Follow Us

FacebookTwitterRSSStumble UponDigg

Tags: , , ,

Website links journalists to evidence-based health care facts

EvidenceNetwork.ca a non-partisan resource designed for Canadian health journalists

February 3, 2012

By Rebecca Cheung
Intern
EvidenceNetwork.ca

VANCOUVER, BC, Feb. 3, 2012/ Troy Media/ - Canadians were recently informed that federal spending on health care would continue to increase annually by six per cent, until 2016. After 2016, increases in federal funding will be based on economic growth, more specially on growth in the GDP.

As discussions ensue over what this will mean for Canadians, there are accompanying issues that will be raised: the impact of aging populations on our health system, rising drug and technology costs, health care accessibility, among many others. Now is a particularly important time for Canadians to discuss what matters most to us, and for the media to present the evidence on what is and isn’t working in health care funding and delivery.

A link to health experts

It was with the renewal of the Health Accord in mind that Dr. Noralou Roos, founding director of the Manitoba Centre of Health Policy and professor at the University of Manitoba, and Dr. Sharon Manson Singer, a former BC deputy minister, and past-President of the think tank, Canadian Policy Research Networks, launched EvidenceNetwork.ca (www.evidencenetwork.ca). The goal of this non-partisan network and its accompanying website is to link journalists with experts on high profile health policy issues.

EvidenceNetwork.ca is funded by the Canadian Institute for Health Research (CIHR), and the Manitoba Health Research Council (MHRC), and provides names, phone numbers and email addresses of more than 50 experts in health policy at academic centres, organized by specialization, across the country. These researchers are ready, willing and trained to talk to media about complex health issues putting them in touch with current evidence.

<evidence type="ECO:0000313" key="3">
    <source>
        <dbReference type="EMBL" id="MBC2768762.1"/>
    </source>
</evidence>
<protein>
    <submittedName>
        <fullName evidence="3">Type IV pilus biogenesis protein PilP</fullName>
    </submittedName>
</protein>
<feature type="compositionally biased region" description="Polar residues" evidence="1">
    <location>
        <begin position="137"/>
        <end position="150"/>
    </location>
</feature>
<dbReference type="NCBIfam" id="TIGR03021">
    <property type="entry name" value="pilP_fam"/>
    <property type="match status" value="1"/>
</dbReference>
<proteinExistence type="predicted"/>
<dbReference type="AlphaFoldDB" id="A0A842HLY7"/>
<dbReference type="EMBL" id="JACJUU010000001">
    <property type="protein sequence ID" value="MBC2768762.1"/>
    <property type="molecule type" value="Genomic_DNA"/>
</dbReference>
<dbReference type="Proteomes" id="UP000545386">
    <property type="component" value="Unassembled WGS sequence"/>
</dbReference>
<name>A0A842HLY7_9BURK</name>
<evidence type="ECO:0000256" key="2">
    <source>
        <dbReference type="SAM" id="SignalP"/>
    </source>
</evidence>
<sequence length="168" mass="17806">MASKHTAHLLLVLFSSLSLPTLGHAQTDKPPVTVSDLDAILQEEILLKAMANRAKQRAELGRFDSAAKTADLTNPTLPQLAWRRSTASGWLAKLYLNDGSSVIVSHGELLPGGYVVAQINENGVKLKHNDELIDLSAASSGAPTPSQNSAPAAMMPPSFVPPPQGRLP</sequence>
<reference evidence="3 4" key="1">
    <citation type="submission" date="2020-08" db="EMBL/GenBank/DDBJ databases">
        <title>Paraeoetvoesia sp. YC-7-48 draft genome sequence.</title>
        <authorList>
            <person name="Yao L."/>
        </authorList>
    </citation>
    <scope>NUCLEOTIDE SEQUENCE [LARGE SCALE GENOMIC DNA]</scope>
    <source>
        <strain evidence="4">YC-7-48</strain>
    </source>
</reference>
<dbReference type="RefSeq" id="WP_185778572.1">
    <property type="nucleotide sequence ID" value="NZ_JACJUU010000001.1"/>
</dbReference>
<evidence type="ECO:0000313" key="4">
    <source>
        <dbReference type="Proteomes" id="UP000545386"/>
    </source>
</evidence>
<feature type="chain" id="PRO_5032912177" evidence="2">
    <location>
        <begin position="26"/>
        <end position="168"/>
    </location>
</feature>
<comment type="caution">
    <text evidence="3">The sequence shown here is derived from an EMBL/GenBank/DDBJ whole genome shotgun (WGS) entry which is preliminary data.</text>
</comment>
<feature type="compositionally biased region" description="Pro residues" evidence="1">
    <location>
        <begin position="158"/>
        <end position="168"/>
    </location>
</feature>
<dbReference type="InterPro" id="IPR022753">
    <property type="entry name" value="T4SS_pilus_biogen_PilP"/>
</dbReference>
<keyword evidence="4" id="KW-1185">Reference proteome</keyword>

The website also summarizes key controversial health issues, and provides background documents that can help journalists, and others, understand the spin, and provides links to current news pieces on the topics.

Having worked both in government and academic circles, Roos and Manson Singer often saw a disconnect between evidence on controversial health policy topics and how it was reported by journalists.

‘As an academic, I was always reading the paper and thinking ‘that doesn’t reflect what I know about the issue,” Roos said.

The professor of Community Health Services at the University of Manitoba described reading several newspapers articles that seemed to promote myths and misconceptions about the future and sustainability of Canadian healthcare.

‘Even though there is a lot of evidence out there, it is somehow never really communicated in a way which is understood,’ Roos said.

EvidenceNetwork.ca is also advised by journalists and professors at Canadian journalism schools who provide their insights on how academics and the media might work together more effectively.

‘I see EvidenceNetwork.ca as enabling the training and education of journalists about evidence-based health policy issues . . .as well as providing a platform for researchers and journalists to talk to each other and be sources in each other’s work,’ EvidenceNetwork.ca advisor Dr. David Secko, a professor with the department of Journalism at Concordia University, wrote in an email.

Secko also mentions some practical challenges that typical Canadian health and health policy journalists face, including keeping up with evolving scientific evidence, securing reliable sources, deadline pressures and budget cuts. EvidenceNetwork.ca hopes to help address some of these challenges for journalists.

Not based on solid evidence

Sharon Manson Singer agrees that reporting on health policy issues can be a challenging endeavor, ‘Often information that’s handed to a reporter can look convincing, but it might not be based on solid evidence.’

‘Good journalism involves going back to the source of the stories,’ Manson Singer, said. ‘Journalists – and readers too – need to ask themselves ‘How confident am I about the information?”

EvidenceNetwork.ca might be a good place to start.

Rebecca Cheung is an intern with EvidenceNetwork.ca. She has just completed her studies at the UBC Graduate School of Journalism.

This column is FREE to use on your websites or in your publications. However, Troy Media, with a link to its web site, MUST be credited.

ADVERTISEMENT
0 comments